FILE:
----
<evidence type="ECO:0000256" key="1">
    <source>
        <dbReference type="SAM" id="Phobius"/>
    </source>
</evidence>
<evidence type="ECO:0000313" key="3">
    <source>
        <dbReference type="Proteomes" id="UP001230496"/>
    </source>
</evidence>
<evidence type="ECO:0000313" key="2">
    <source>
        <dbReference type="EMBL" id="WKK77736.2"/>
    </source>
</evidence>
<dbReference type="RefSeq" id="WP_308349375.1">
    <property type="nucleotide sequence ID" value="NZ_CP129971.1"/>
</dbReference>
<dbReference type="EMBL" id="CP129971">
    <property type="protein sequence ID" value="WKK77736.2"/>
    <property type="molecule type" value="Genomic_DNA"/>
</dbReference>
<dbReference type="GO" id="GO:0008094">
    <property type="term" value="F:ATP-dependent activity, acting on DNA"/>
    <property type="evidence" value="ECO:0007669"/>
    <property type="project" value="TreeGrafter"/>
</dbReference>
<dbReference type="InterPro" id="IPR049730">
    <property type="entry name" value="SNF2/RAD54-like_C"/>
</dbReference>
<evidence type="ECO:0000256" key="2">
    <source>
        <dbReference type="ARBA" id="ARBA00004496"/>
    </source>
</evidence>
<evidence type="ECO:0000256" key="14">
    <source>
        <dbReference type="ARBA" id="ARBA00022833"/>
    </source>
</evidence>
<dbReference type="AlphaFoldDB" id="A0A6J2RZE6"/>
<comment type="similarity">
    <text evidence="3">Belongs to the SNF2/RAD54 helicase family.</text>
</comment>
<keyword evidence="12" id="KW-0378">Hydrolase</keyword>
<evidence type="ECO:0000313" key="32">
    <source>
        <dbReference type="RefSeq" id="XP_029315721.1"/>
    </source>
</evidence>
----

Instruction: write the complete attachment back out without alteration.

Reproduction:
<evidence type="ECO:0000256" key="1">
    <source>
        <dbReference type="SAM" id="Phobius"/>
    </source>
</evidence>
<evidence type="ECO:0000313" key="3">
    <source>
        <dbReference type="Proteomes" id="UP001230496"/>
    </source>
</evidence>
<evidence type="ECO:0000313" key="2">
    <source>
        <dbReference type="EMBL" id="WKK77736.2"/>
    </source>
</evidence>
<dbReference type="RefSeq" id="WP_308349375.1">
    <property type="nucleotide sequence ID" value="NZ_CP129971.1"/>
</dbReference>
<dbReference type="EMBL" id="CP129971">
    <property type="protein sequence ID" value="WKK77736.2"/>
    <property type="molecule type" value="Genomic_DNA"/>
</dbReference>
<dbReference type="GO" id="GO:0008094">
    <property type="term" value="F:ATP-dependent activity, acting on DNA"/>
    <property type="evidence" value="ECO:0007669"/>
    <property type="project" value="TreeGrafter"/>
</dbReference>
<dbReference type="InterPro" id="IPR049730">
    <property type="entry name" value="SNF2/RAD54-like_C"/>
</dbReference>
<evidence type="ECO:0000256" key="2">
    <source>
        <dbReference type="ARBA" id="ARBA00004496"/>
    </source>
</evidence>
<evidence type="ECO:0000256" key="14">
    <source>
        <dbReference type="ARBA" id="ARBA00022833"/>
    </source>
</evidence>
<dbReference type="AlphaFoldDB" id="A0A6J2RZE6"/>
<comment type="similarity">
    <text evidence="3">Belongs to the SNF2/RAD54 helicase family.</text>
</comment>
<keyword evidence="12" id="KW-0378">Hydrolase</keyword>
<evidence type="ECO:0000313" key="32">
    <source>
        <dbReference type="RefSeq" id="XP_029315721.1"/>
    </source>
</evidence>